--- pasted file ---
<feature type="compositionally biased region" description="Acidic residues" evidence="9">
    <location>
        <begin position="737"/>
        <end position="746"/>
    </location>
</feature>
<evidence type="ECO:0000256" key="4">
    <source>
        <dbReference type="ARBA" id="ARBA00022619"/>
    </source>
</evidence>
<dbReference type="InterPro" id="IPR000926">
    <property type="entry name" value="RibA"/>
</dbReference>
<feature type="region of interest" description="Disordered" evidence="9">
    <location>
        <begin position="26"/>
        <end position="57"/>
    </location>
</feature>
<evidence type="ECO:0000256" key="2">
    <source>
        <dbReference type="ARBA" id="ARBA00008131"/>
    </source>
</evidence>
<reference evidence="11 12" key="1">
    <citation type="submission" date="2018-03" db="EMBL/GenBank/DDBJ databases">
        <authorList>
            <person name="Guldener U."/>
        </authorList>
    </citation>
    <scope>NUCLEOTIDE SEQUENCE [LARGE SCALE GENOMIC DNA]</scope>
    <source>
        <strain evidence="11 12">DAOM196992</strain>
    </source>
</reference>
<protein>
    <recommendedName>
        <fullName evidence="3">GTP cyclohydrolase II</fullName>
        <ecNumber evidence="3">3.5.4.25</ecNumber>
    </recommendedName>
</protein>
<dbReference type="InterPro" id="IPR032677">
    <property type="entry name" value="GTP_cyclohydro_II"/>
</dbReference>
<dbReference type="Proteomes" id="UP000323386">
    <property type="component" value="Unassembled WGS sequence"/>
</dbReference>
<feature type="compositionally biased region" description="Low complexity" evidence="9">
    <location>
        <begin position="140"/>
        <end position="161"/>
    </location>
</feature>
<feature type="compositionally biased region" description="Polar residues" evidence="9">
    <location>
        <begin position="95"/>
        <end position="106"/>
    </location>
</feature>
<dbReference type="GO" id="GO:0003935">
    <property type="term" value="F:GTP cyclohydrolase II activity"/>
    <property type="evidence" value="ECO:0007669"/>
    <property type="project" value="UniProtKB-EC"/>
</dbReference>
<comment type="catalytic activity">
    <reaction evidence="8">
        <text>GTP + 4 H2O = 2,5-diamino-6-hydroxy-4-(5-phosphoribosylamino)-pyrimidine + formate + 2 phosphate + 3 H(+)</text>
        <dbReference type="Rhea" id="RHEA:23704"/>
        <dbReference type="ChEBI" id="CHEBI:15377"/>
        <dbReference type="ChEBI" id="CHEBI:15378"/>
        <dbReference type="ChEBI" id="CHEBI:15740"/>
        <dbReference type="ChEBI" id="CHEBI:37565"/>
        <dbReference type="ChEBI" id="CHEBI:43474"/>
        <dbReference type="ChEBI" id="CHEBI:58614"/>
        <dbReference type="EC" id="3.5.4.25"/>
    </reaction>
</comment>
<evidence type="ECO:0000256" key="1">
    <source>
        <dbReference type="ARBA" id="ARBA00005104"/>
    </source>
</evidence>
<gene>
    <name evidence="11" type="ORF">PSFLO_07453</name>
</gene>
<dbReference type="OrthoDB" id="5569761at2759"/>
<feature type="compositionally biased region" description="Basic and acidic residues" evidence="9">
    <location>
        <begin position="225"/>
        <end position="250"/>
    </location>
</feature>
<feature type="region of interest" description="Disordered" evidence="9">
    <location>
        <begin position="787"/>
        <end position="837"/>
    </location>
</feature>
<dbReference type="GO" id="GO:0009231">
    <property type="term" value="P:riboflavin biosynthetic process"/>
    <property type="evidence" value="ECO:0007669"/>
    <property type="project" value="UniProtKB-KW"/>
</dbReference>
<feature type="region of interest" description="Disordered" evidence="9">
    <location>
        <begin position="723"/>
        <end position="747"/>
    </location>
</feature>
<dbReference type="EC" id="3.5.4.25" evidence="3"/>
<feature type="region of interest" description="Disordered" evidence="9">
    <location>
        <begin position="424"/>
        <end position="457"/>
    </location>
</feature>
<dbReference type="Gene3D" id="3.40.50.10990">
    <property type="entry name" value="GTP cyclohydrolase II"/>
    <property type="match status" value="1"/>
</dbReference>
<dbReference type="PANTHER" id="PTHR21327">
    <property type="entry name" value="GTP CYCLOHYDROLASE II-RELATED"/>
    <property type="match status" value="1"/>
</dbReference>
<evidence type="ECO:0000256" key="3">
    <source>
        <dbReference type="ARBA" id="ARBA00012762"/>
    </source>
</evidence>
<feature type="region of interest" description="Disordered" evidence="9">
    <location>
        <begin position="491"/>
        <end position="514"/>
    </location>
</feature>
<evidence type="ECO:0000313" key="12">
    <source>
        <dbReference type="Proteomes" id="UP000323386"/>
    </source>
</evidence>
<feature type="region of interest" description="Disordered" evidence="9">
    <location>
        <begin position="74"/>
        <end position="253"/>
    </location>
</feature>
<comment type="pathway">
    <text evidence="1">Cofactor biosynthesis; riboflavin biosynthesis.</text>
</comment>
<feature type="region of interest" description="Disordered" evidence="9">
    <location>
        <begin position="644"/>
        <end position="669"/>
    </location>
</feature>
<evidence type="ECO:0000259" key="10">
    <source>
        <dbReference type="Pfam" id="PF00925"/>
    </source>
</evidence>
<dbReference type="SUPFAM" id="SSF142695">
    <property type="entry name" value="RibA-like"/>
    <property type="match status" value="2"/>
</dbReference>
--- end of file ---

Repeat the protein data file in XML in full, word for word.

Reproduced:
<feature type="compositionally biased region" description="Acidic residues" evidence="9">
    <location>
        <begin position="737"/>
        <end position="746"/>
    </location>
</feature>
<evidence type="ECO:0000256" key="4">
    <source>
        <dbReference type="ARBA" id="ARBA00022619"/>
    </source>
</evidence>
<dbReference type="InterPro" id="IPR000926">
    <property type="entry name" value="RibA"/>
</dbReference>
<feature type="region of interest" description="Disordered" evidence="9">
    <location>
        <begin position="26"/>
        <end position="57"/>
    </location>
</feature>
<evidence type="ECO:0000256" key="2">
    <source>
        <dbReference type="ARBA" id="ARBA00008131"/>
    </source>
</evidence>
<reference evidence="11 12" key="1">
    <citation type="submission" date="2018-03" db="EMBL/GenBank/DDBJ databases">
        <authorList>
            <person name="Guldener U."/>
        </authorList>
    </citation>
    <scope>NUCLEOTIDE SEQUENCE [LARGE SCALE GENOMIC DNA]</scope>
    <source>
        <strain evidence="11 12">DAOM196992</strain>
    </source>
</reference>
<protein>
    <recommendedName>
        <fullName evidence="3">GTP cyclohydrolase II</fullName>
        <ecNumber evidence="3">3.5.4.25</ecNumber>
    </recommendedName>
</protein>
<dbReference type="InterPro" id="IPR032677">
    <property type="entry name" value="GTP_cyclohydro_II"/>
</dbReference>
<dbReference type="Proteomes" id="UP000323386">
    <property type="component" value="Unassembled WGS sequence"/>
</dbReference>
<feature type="compositionally biased region" description="Low complexity" evidence="9">
    <location>
        <begin position="140"/>
        <end position="161"/>
    </location>
</feature>
<feature type="compositionally biased region" description="Polar residues" evidence="9">
    <location>
        <begin position="95"/>
        <end position="106"/>
    </location>
</feature>
<dbReference type="GO" id="GO:0003935">
    <property type="term" value="F:GTP cyclohydrolase II activity"/>
    <property type="evidence" value="ECO:0007669"/>
    <property type="project" value="UniProtKB-EC"/>
</dbReference>
<comment type="catalytic activity">
    <reaction evidence="8">
        <text>GTP + 4 H2O = 2,5-diamino-6-hydroxy-4-(5-phosphoribosylamino)-pyrimidine + formate + 2 phosphate + 3 H(+)</text>
        <dbReference type="Rhea" id="RHEA:23704"/>
        <dbReference type="ChEBI" id="CHEBI:15377"/>
        <dbReference type="ChEBI" id="CHEBI:15378"/>
        <dbReference type="ChEBI" id="CHEBI:15740"/>
        <dbReference type="ChEBI" id="CHEBI:37565"/>
        <dbReference type="ChEBI" id="CHEBI:43474"/>
        <dbReference type="ChEBI" id="CHEBI:58614"/>
        <dbReference type="EC" id="3.5.4.25"/>
    </reaction>
</comment>
<evidence type="ECO:0000256" key="1">
    <source>
        <dbReference type="ARBA" id="ARBA00005104"/>
    </source>
</evidence>
<gene>
    <name evidence="11" type="ORF">PSFLO_07453</name>
</gene>
<dbReference type="OrthoDB" id="5569761at2759"/>
<feature type="compositionally biased region" description="Basic and acidic residues" evidence="9">
    <location>
        <begin position="225"/>
        <end position="250"/>
    </location>
</feature>
<feature type="region of interest" description="Disordered" evidence="9">
    <location>
        <begin position="787"/>
        <end position="837"/>
    </location>
</feature>
<dbReference type="GO" id="GO:0009231">
    <property type="term" value="P:riboflavin biosynthetic process"/>
    <property type="evidence" value="ECO:0007669"/>
    <property type="project" value="UniProtKB-KW"/>
</dbReference>
<feature type="region of interest" description="Disordered" evidence="9">
    <location>
        <begin position="723"/>
        <end position="747"/>
    </location>
</feature>
<dbReference type="EC" id="3.5.4.25" evidence="3"/>
<feature type="region of interest" description="Disordered" evidence="9">
    <location>
        <begin position="424"/>
        <end position="457"/>
    </location>
</feature>
<dbReference type="Gene3D" id="3.40.50.10990">
    <property type="entry name" value="GTP cyclohydrolase II"/>
    <property type="match status" value="1"/>
</dbReference>
<dbReference type="PANTHER" id="PTHR21327">
    <property type="entry name" value="GTP CYCLOHYDROLASE II-RELATED"/>
    <property type="match status" value="1"/>
</dbReference>
<evidence type="ECO:0000256" key="3">
    <source>
        <dbReference type="ARBA" id="ARBA00012762"/>
    </source>
</evidence>
<feature type="region of interest" description="Disordered" evidence="9">
    <location>
        <begin position="491"/>
        <end position="514"/>
    </location>
</feature>
<evidence type="ECO:0000313" key="12">
    <source>
        <dbReference type="Proteomes" id="UP000323386"/>
    </source>
</evidence>
<feature type="region of interest" description="Disordered" evidence="9">
    <location>
        <begin position="74"/>
        <end position="253"/>
    </location>
</feature>
<comment type="pathway">
    <text evidence="1">Cofactor biosynthesis; riboflavin biosynthesis.</text>
</comment>
<feature type="region of interest" description="Disordered" evidence="9">
    <location>
        <begin position="644"/>
        <end position="669"/>
    </location>
</feature>
<evidence type="ECO:0000259" key="10">
    <source>
        <dbReference type="Pfam" id="PF00925"/>
    </source>
</evidence>
<dbReference type="SUPFAM" id="SSF142695">
    <property type="entry name" value="RibA-like"/>
    <property type="match status" value="2"/>
</dbReference>